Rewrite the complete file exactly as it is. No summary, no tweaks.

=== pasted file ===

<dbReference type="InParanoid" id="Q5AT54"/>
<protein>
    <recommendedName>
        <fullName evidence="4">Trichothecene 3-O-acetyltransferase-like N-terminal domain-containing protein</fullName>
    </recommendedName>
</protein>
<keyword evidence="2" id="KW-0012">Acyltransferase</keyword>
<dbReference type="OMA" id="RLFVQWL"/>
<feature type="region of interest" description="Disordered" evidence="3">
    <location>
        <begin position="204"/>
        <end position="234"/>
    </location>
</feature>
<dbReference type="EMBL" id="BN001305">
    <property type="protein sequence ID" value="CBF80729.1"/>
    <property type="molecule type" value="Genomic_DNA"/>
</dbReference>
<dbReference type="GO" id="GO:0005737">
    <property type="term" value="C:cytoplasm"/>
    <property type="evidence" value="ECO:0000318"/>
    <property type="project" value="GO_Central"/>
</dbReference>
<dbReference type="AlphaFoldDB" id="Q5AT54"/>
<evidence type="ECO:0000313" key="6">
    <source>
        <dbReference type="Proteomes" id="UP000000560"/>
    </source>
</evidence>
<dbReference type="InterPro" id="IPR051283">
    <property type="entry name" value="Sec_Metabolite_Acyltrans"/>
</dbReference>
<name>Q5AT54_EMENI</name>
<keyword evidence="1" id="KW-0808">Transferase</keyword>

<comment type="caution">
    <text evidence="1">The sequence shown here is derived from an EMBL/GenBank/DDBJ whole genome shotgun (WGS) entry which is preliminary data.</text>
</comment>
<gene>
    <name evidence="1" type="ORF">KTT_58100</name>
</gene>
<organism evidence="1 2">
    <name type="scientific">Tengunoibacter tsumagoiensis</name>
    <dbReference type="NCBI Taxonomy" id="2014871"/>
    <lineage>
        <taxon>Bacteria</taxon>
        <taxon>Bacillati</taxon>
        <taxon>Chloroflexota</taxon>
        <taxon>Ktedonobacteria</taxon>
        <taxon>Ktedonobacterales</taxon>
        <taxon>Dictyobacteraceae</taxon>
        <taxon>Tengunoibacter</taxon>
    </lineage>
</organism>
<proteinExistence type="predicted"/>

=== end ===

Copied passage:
<dbReference type="InParanoid" id="Q5AT54"/>
<protein>
    <recommendedName>
        <fullName evidence="4">Trichothecene 3-O-acetyltransferase-like N-terminal domain-containing protein</fullName>
    </recommendedName>
</protein>
<keyword evidence="2" id="KW-0012">Acyltransferase</keyword>
<dbReference type="OMA" id="RLFVQWL"/>
<feature type="region of interest" description="Disordered" evidence="3">
    <location>
        <begin position="204"/>
        <end position="234"/>
    </location>
</feature>
<dbReference type="EMBL" id="BN001305">
    <property type="protein sequence ID" value="CBF80729.1"/>
    <property type="molecule type" value="Genomic_DNA"/>
</dbReference>
<dbReference type="GO" id="GO:0005737">
    <property type="term" value="C:cytoplasm"/>
    <property type="evidence" value="ECO:0000318"/>
    <property type="project" value="GO_Central"/>
</dbReference>
<dbReference type="AlphaFoldDB" id="Q5AT54"/>
<evidence type="ECO:0000313" key="6">
    <source>
        <dbReference type="Proteomes" id="UP000000560"/>
    </source>
</evidence>
<dbReference type="InterPro" id="IPR051283">
    <property type="entry name" value="Sec_Metabolite_Acyltrans"/>
</dbReference>
<name>Q5AT54_EMENI</name>
<keyword evidence="1" id="KW-0808">Transferase</keyword>

<comment type="caution">
    <text evidence="1">The sequence shown here is derived from an EMBL/GenBank/DDBJ whole genome shotgun (WGS) entry which is preliminary data.</text>
</comment>
<gene>
    <name evidence="1" type="ORF">KTT_58100</name>
</gene>
<organism evidence="1 2">
    <name type="scientific">Tengunoibacter tsumagoiensis</name>
    <dbReference type="NCBI Taxonomy" id="2014871"/>
    <lineage>
        <taxon>Bacteria</taxon>
        <taxon>Bacillati</taxon>
        <taxon>Chloroflexota</taxon>
        <taxon>Ktedonobacteria</taxon>
        <taxon>Ktedonobacterales</taxon>
        <taxon>Dictyobacteraceae</taxon>
        <taxon>Tengunoibacter</taxon>
    </lineage>
</organism>
<proteinExistence type="predicted"/>